New Zealand's only living Victoria Cross holder, Willie Apiata, is leaving the Defence Force to work with young people - and he'll make the most of life with a new partner.
The Herald has been told the war hero's partner's name is Sade Waikato, who in 2009 was working as an army chef.
A family member says the pair married in a secret ceremony last year but the famously private soldier has refused to comment on his love life.
Prime Minister John Key said yesterday that Corporal Apiata would be working for the High Wire Trust in Papakura after a 23-year military career.
In a statement, the soldier, who has a son from a previous relationship, said family played a big part in his decision to leave the Special Air Service.
"This has been a decision that I have not taken lightly and it is one that has taken me many months to make. I am leaving to pursue my goals and to grow with my family.
"I am very proud of my service with the NZDF and I am very grateful for all of the support I have received from the NZSAS and the NZDF."
Corporal Apiata grew up in the eastern Bay of Plenty at Te Kaha, where he was presented with his VC medal five years ago.
Yesterday, locals voiced their support for his life change.
His aunt Ola Paora, his mother's sister, told the Herald she was yet to meet his new partner, whom she said he had married.
Asked if the ceremony had taken place in Te Kaha, she replied: "No, it was very secret. We didn't even know until after it happened. I've never met her. As long as he's happy and she looks after him that's all that matters."
Corporal Apiata was such an unassuming person he would not have wanted a fuss, Ms Paora said.
She'd last seen her nephew at a recent tangi and had heard he might be leaving the SAS, but because it had been such an important part of his life for so long it would be strange to think of him in civvies, she said.
"There was word of it, but I myself said, 'I'll believe it when I see it'."
A Defence Force spokesman would not say whether the new relationship had influenced the soldier's decision to leave.
"It's not something we would release publicly, his marital status. He is a very private person."
The High Wire Trust works with young people in South Auckland, giving them trade training and leisure opportunities.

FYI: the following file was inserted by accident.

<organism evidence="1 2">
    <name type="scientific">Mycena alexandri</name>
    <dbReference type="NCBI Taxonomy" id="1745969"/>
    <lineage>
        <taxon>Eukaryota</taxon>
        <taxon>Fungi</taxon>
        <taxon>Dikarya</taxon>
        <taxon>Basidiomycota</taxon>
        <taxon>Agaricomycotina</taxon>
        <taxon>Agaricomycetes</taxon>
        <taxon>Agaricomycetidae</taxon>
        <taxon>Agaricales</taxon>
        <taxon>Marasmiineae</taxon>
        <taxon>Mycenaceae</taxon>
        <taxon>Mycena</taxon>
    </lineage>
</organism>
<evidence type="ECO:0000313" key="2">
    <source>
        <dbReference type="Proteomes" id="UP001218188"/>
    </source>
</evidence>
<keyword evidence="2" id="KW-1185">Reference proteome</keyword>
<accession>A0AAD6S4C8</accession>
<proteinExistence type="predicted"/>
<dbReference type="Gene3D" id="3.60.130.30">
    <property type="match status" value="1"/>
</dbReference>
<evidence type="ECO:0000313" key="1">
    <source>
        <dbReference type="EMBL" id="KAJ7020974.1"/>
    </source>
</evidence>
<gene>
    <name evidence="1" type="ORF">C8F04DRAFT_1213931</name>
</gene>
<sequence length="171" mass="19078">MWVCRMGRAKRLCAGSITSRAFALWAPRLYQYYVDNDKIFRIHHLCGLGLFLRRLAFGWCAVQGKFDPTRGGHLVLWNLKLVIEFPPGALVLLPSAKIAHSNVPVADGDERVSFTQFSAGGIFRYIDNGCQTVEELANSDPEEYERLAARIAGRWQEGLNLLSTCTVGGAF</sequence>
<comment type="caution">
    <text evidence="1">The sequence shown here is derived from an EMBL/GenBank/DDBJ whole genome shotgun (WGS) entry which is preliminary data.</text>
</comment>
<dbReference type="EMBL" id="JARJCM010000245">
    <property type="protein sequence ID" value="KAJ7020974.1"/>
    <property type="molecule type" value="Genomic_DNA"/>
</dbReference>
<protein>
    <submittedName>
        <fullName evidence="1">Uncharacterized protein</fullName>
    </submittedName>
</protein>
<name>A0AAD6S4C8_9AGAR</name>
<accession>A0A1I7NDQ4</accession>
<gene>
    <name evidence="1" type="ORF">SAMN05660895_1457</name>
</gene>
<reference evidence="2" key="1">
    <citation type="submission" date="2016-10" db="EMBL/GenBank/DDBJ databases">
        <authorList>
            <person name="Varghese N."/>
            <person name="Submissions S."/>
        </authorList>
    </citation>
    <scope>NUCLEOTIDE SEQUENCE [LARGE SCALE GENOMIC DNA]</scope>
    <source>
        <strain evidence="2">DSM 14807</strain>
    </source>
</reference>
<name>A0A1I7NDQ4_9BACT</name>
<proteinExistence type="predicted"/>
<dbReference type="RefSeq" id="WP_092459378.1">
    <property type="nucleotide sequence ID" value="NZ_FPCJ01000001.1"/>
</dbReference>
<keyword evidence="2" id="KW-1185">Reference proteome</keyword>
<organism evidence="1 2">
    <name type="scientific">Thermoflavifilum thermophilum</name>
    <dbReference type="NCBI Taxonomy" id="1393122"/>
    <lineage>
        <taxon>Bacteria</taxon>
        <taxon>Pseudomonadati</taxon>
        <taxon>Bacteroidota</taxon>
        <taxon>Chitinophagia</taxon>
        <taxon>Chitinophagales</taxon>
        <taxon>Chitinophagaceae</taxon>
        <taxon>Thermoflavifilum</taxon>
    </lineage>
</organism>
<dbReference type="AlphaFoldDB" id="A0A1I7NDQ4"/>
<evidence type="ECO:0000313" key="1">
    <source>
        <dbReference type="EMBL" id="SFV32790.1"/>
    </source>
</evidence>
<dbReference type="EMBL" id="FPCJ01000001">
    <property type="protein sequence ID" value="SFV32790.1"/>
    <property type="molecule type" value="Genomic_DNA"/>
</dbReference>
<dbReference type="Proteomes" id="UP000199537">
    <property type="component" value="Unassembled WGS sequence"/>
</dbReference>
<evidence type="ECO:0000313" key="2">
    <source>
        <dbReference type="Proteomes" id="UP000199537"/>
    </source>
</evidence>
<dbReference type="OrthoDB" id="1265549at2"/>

It has strong links with the armed forces, running an academy to help young people towards careers in the military. Other former SAS soldiers are on its staff.
Former Papakura Mayor Calum Penrose, who works with the trust, said Corporal Apiata would start next month. He would be looking after an environmental camp on the Awhitu Peninsula on Auckland's west coast and also work at its offices in Papakura.
"We're attracting people who are role models for our young people," he said.
"I think he's looking for different challenges in his life, I think he will make a huge impact on young people's lives. I'm sure he'll blossom and flourish and I think he'll touch the lives of every young kid who goes through High Wire trust."
Mr Penrose said that out of respect for Corporal Apiata, he could only say the soldier's partner was a lovely woman.
"With Willie I think it's a golden opportunity to build their relationship, make it stronger, but also have young people around them to move forward."
Mr Key added: "It helps at-risk kids in South Auckland and Willie's going to be a great role model for them. I'm sure he'll do a great job out there.
"It's a great loss, I think, to the SAS, but these guys are in a very high pressure environment. He's given a big part of his career to the army and obviously to the SAS, so we wish him all the very best."
Corporal Apiata is the only living New Zealander with a VC, the highest military honour.
He won the award for rescuing an injured fellow soldier under enemy fire in Afghanistan in 2004.